And don’t get me started on brokers. Most of them are pure financial whores who’ll do anything to squeeze a buck out of their clients. There are excellent brokers, people who offer fantastic, actionable ideas, but they’re a dying breed. That commodity arbitrage manager told me: “I don’t shop around trading ideas. I reward brokers who offer me good insight, and trade with them even if they’re more expensive.” That’s the way it should be, reward the brokers who offer you the best ideas.
We started discussing passive commodity indexes, and I told him I don’t believe in them. Some of the larger ones are all about energy and even the ones that are more diversified are way too volatile to justify a sizable allocation. Moreover, the diversification benefits of these passive commodity indexes are exaggerated, and most of the returns can be explained by rebalancing and roll yield.
Tags: Absolute Return, Canadian Market, Commodities, Commodity Trading, Crude Oil, Experienced Traders, Eyelash, Frauds, Hedge Fund Managers, Hedge Funds, Industry Credentials, Local Fund, Market Neutral Fund, Matte, Norbourg, Pitch Book, Quebec, Relative Value, Reputation Risk, Scandals, Sceptre, Visionaries
Posted in Canadian Market, Markets, Oil and Gas | Comments Off
Monday, May 12th, 2008
May 9, 2008 – Courtesy of BMO Capital Markets – Douglas Porter, Deputy Chief Economist, BMO, from Focus (Economic Research), May 9, 2008.
Just imagine where oil prices would be if the U.S. economy was not in a recessionette. Oil galloped above $125 this week, more than doubling in the short space of a year. Can we all agree that this formidable surge is much more than just a weak US$ story? After all, oil prices are also up 75% in euro terms over the past year and 83% in Canadian dollar terms.
And, this is a lot more than just due to supply disruptions in Nigeria, Venezuela, or Timbuktu. This latest oil shock is a global event, with wide-ranging implications. Here are some of the most important (in no particular order):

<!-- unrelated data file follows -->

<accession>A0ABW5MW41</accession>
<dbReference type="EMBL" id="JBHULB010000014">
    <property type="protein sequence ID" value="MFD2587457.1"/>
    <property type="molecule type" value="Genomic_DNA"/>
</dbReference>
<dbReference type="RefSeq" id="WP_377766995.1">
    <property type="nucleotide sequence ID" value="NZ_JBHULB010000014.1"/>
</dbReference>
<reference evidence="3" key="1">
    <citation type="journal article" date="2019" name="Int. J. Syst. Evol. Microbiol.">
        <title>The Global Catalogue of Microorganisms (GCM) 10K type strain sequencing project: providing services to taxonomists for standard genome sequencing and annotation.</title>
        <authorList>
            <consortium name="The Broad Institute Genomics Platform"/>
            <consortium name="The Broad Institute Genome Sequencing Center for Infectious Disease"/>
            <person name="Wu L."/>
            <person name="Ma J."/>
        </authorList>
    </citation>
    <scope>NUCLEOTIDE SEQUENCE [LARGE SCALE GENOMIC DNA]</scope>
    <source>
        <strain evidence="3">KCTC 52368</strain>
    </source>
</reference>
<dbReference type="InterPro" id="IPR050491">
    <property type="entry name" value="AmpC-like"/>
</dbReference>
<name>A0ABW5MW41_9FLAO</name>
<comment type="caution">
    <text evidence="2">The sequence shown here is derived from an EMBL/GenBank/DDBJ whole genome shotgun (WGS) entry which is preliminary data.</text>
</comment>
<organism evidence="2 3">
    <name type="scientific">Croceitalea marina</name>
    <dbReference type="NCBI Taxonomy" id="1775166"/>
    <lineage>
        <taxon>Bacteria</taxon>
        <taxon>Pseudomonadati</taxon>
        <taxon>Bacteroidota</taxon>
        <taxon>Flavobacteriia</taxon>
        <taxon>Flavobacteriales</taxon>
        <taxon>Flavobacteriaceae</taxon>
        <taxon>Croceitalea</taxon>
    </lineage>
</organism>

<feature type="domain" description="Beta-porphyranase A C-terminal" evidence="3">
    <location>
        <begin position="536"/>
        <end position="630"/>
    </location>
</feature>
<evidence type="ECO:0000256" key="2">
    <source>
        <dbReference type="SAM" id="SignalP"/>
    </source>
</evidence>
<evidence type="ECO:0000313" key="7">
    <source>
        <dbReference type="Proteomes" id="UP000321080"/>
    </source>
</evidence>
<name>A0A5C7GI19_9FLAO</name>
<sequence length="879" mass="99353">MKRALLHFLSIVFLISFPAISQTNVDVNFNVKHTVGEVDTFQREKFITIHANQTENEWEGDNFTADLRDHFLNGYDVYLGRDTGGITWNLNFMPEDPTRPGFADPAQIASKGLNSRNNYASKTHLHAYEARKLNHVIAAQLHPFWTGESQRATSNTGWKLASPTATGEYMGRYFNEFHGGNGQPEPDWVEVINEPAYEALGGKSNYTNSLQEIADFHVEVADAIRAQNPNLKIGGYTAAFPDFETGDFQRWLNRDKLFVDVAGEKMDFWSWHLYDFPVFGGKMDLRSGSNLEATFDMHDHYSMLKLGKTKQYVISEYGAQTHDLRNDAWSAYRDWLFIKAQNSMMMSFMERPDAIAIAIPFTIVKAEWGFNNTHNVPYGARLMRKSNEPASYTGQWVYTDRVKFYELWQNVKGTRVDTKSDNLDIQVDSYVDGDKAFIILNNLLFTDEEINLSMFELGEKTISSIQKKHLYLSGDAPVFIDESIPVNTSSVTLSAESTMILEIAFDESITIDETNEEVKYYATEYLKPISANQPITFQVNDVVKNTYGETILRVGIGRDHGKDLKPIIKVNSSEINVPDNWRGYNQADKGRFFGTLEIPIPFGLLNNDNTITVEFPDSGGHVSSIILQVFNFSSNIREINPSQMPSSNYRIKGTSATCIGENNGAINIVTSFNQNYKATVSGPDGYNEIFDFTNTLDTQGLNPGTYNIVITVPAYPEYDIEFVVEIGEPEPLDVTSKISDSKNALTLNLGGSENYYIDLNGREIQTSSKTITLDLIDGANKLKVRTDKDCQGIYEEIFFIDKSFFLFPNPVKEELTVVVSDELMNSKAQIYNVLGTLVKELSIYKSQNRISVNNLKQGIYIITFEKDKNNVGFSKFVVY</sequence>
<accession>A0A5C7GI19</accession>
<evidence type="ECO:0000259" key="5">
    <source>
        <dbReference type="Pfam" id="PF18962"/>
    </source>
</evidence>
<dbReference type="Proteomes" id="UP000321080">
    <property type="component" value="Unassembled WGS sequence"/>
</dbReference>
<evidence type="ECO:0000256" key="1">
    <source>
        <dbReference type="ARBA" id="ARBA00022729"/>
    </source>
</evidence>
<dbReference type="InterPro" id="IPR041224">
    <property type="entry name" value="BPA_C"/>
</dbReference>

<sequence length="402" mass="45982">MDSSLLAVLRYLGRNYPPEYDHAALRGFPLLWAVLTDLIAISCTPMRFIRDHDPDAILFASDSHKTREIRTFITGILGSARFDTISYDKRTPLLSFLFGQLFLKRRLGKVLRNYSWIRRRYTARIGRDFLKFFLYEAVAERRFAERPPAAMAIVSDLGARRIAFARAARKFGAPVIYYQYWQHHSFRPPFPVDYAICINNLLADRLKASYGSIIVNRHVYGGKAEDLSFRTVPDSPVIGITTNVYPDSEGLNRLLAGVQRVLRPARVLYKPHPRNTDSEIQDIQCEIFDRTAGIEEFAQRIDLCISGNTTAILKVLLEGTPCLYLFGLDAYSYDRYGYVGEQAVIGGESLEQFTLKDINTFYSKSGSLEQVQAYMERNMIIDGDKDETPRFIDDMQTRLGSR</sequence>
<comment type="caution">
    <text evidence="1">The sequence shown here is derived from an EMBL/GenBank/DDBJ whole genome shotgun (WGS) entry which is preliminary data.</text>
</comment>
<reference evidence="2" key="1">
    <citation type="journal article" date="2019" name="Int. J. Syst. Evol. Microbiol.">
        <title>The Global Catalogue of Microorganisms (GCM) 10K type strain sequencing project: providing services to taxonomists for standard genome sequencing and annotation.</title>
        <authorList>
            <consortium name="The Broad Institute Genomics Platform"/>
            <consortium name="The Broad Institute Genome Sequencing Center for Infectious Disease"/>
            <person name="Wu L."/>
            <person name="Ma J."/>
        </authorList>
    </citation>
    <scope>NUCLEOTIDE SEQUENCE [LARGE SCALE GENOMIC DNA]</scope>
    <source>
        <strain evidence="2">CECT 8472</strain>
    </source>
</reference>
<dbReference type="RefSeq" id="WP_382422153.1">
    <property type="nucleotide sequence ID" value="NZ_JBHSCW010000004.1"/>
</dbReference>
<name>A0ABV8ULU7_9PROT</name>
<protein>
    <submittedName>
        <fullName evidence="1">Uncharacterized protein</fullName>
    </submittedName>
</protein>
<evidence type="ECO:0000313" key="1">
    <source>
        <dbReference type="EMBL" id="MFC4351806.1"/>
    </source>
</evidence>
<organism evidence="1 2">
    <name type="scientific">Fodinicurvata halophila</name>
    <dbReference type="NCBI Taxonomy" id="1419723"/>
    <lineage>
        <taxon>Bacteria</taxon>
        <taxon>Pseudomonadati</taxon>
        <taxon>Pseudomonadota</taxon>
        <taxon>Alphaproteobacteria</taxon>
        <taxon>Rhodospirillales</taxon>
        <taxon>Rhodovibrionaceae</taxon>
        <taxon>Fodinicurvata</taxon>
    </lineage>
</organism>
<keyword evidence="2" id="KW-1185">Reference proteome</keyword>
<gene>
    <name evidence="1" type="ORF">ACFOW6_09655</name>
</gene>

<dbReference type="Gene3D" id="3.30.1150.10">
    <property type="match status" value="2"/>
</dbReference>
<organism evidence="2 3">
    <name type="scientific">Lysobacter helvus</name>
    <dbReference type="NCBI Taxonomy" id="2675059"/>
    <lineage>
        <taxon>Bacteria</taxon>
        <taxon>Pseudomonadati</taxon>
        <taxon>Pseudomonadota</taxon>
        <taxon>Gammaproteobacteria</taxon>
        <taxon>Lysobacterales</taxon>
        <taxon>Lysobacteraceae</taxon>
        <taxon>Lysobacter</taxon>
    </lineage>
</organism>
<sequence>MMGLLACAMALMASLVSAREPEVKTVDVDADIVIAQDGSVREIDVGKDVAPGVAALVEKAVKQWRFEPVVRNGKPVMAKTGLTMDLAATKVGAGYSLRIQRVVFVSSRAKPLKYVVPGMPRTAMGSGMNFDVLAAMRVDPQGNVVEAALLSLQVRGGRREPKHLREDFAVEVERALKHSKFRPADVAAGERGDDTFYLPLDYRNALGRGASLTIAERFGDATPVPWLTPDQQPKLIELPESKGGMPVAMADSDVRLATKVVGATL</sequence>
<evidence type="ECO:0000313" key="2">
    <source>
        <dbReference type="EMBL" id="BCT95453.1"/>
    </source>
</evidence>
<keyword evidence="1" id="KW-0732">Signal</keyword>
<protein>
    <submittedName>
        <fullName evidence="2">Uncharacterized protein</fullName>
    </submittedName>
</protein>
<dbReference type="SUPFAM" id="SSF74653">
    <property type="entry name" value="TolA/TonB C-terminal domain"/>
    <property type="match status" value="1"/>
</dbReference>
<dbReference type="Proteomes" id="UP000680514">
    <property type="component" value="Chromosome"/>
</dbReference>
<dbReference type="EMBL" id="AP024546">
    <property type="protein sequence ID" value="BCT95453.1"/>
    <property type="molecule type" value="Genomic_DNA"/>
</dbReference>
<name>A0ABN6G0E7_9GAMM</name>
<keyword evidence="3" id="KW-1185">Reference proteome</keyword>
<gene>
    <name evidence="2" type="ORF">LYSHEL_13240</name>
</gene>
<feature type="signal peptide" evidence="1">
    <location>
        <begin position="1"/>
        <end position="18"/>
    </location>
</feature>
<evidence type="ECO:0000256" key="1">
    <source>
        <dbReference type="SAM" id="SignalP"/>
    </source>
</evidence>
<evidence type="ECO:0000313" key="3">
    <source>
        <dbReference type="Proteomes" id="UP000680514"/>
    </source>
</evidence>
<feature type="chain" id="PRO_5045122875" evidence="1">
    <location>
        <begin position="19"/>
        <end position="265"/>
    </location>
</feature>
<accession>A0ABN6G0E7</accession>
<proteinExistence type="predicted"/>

1) Headline inflation is poised to pop further globally. The risk for central bankers is that sustained strength in headline inflation may yet alter inflation expectations.
2) Soaring energy prices could put further upward pressure on food costs, aggravating an already dire set of circumstances.
3) Global growth may take a hit, with the U.S., Europe and Japan particularly at risk. Just the run-up in energy prices since Q1 will cost U.S. consumers more than $100 billion annually—gobbling up the tax rebates.
4) Sovereign wealth funds, already wielding enormous power, will become even more powerful, particularly those from the Middle East and Russia.
5) China’s trade surplus should narrow meaningfully. A rapidly rising import bill for energy and other commodities, strains in its major export markets (the U.S., Japan and Europe), strong domestic demand, and a rising currency all point to a drop in China’s trade surplus. Still, its stock of foreign assets will continue to grow quickly for a while yet.
6) Canada’s trade surplus will hold up better than expected, providing important support for the loonie. While it hasn’t worked in 2008, the rule-of-thumb is that every $10 rise in oil translates into a 3-to-5 cent gain in the Canadian dollar. At the very least, record oil prices will keep the CAD from retreating.
7) Canada’s regional imbalances will continue to widen. Soaring energy costs, a strong currency and a suffering U.S. economy spell trouble for Ontario and Quebec with a capital T.
8) The relative outperformance of the TSX versus the S&P 500 and other major markets will continue. While most of the world has seen serious setbacks this year, the TSX came within a few points of its all-time high this week.
9) Interest rates are unlikely to come down much further. The Fed’s lingering inflation concerns will be stoked by record crude, and definitely ditto for the ECB.
10) First it was food riots in the world’s poorest countries. Will we now see some serious unrest in countries further up the chain amid soaring energy costs?
Amid surging global commodity prices, Canada now boasts one of the lowest inflation rates in the world at 1.4% y/y. Among major and even semi-major countries, only Japan is now lower at 1.2%, and it is rising rapidly. In fact, among the world’s top 40 economies, Canada is one of only five countries to have recorded a drop in its inflation rate from a year ago. And three of those other countries still have inflation rates of at least 5.5% (India, Argentina and Turkey). Britain is the other country with lower inflation than a year ago, and the BoE is also cutting rates. Among the top 40 economies, the median inflation rate has vaulted from 2.5% a year ago to 4.3% now (Spain, Australia, Korea and the U.S. are all fairly close to both those figures). Canada, meantime, has gone from 2.3% to 1.4%—i.e. from close to the middle of the pack to near the low. Thank you loonie, and with an assist from the GST cut.
Tags: Argentina, Australia, BMO, BMO Capital Markets, Britain, Cad, Canadian Market, cent, Chief Economist, China, Commodities, Commodity, Currency, Deputy Chief Economist, Dollar, Douglas Porter, ECB, Economics, Economy, energy, Energy Costs, Energy Prices, Euro, Europe, Fed, Federal Government, Focus, Food Costs, Food Riots, India, inflation, interest rates, Japan, Korea, Markets, Middle East, Nigeria, oil, Oil Prices, Oil Shock, Ontario, Outperformance, Porter, Quebec, Recession, record oil prices, risk, Russia, S&P 500, Setback, Spain, Top 40, Turkey, UK, United States, upw, usd, Venezuela